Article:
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Calling Them In: A Beginner’s Guide to Predator Calls

Predator calls are (literally) a different animal from your ordinary game call, so take these tips to heart.

In deer hunting, waterfowl hunting, or turkey hunting, we think of animal calling almost exclusively as sounds made by the animals we are hunting to attract other animals of that same species. A deer call may be the bleat of a doe, meant to attract a buck, or a duck calling to others to signal that a food source has been found.

However, in other hunting settings, calling concepts are actually entirely different. When hunting coyotes, bears, wolves, mountain lions, or other predatory game, a hunter doesn’t aim to produce the sound of one of those animals, but rather of the prey that they hunt and eat.

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For instance, a hunter who is hoping to add coyotes to his or her hunting repertoire – which, if you want to be a predator hunter, is a given – is going to need to also add to the repertoire the calls that mimic the sounds of prey throughout the forest or plains. These different calling methods can be mastered through both mouth blown calls and electronic calls, depending on the hunter’s preference.

If you use calls at all for your deer or waterfowl hunting, you probably have an idea of how you like to call your prey. Some hunters swear by electronic calls and believe that they have essentially revolutionized the ease and success of hunting. Others swear electronic calls don’t work and prefer more traditional methods. Regardless of which persuasion you belong to, your opinion probably isn’t going to change when you make the switch to predator calling.

In other words, don’t waste time fretting about whether a mouth blown call is “better” than an electronic one. Go with your gut and buy what you think will work best for you. 99.9 percent of the time, you’ll choose the correct call.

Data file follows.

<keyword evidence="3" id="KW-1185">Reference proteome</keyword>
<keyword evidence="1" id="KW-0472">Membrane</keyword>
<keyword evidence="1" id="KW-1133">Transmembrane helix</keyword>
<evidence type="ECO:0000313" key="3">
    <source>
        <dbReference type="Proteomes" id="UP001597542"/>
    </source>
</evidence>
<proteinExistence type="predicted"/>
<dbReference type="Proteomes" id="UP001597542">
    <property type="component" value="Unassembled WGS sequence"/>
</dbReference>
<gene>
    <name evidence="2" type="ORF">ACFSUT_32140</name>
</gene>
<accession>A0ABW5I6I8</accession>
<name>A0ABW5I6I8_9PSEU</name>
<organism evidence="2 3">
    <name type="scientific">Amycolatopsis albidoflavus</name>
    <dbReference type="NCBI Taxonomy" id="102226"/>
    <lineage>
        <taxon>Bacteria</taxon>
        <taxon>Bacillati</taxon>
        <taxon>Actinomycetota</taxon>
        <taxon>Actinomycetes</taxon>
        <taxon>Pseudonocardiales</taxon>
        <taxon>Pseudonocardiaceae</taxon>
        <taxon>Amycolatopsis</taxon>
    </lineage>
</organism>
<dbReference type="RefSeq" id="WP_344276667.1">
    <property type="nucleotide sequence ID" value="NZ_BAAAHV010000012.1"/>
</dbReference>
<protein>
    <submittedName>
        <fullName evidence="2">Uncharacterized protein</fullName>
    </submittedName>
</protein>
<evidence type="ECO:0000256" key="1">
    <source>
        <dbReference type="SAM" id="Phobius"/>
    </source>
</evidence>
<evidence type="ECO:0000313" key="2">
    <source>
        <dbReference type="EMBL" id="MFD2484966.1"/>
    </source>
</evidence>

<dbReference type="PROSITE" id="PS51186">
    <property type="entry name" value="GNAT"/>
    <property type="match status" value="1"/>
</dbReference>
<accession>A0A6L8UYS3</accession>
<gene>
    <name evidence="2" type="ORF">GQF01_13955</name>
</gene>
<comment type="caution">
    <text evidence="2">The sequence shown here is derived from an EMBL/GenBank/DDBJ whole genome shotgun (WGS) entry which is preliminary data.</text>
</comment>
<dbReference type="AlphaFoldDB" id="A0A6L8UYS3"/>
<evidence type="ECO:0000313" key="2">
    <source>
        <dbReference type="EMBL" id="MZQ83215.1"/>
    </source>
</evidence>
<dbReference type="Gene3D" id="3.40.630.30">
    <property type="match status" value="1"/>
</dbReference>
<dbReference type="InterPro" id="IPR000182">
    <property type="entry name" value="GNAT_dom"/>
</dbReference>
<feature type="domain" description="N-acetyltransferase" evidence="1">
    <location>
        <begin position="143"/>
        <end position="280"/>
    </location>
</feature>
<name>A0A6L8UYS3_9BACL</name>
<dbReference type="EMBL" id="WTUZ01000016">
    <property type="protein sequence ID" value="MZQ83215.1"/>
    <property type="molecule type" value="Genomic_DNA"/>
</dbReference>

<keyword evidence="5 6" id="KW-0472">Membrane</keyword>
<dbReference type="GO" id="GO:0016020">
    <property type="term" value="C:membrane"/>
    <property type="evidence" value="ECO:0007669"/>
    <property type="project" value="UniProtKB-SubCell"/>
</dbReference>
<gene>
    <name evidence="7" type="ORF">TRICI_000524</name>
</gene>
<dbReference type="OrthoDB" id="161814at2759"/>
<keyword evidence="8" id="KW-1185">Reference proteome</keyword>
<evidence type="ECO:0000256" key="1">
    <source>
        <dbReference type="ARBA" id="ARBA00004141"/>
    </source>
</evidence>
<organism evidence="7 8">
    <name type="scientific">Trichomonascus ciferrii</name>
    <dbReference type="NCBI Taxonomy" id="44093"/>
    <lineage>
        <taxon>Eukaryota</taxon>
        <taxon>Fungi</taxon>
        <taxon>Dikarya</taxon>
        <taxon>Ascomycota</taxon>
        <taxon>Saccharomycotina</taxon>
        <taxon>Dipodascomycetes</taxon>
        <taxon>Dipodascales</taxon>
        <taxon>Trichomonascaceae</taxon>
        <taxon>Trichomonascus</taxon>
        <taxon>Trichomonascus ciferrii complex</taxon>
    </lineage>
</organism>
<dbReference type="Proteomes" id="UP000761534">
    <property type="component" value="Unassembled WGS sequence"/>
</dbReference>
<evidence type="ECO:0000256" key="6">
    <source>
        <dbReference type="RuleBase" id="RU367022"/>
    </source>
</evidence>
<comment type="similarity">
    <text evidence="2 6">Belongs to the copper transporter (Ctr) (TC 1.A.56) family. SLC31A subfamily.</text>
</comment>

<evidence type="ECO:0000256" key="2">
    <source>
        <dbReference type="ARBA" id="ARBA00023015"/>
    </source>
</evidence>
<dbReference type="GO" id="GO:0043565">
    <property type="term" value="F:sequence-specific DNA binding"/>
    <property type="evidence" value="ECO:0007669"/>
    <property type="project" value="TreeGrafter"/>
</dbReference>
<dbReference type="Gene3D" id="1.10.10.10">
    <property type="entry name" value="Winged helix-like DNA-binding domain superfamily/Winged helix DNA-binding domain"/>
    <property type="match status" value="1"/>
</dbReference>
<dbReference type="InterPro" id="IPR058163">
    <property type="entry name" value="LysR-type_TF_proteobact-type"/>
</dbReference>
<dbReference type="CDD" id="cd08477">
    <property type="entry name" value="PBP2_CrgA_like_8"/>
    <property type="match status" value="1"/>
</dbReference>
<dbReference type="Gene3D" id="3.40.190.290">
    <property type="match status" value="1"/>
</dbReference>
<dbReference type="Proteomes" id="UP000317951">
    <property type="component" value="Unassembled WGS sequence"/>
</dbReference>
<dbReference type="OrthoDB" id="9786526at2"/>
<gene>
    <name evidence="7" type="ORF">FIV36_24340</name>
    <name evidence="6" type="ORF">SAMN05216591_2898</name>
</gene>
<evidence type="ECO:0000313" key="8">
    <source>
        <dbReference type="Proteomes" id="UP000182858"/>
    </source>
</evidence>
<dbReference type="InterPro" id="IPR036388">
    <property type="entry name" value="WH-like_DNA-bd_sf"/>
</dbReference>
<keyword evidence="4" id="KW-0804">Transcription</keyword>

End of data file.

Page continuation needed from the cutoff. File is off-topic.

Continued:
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More important are the sounds that your calls make and the volume at which they can produce those sounds. Since most predator hunters are targeting coyotes, many hunters assume that general predator call sounds – fawn cries, rabbit distress calls, baby woodpecker sounds, other squealing bird distress sounds, etc. – are meant specifically for coyotes. However, these types of sounds are almost universal signals for predators, and will generally bring coyotes, mountain lions, or other higher food chain animals to your location in search of an easy meal.

Coyotes and other predators will eat a wide range of smaller animals – especially those eliciting distress calls – so predator calling can actually prove to be a pretty simple process.

If you can find an electronic call that rates well on decibel level and richness of sound, go for it: most E-calls provide a great sampling of sounds. However, if you want a dependable and traditional call, there’s nothing wrong with choosing a mouth blown call. These, as you probably already know, come in both open and closed reed, with the former being louder and the latter being slightly easier to use for most. When in doubt, get one of each and decide which you like more based on performance.

Of course, remember that as with any other calls, predator calls won’t guarantee success. You will still need to have decent tracking skills and you will still want to consider using decoys and other baiting methods.

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Calling Them In: A Beginner’s Guide to Predator Calls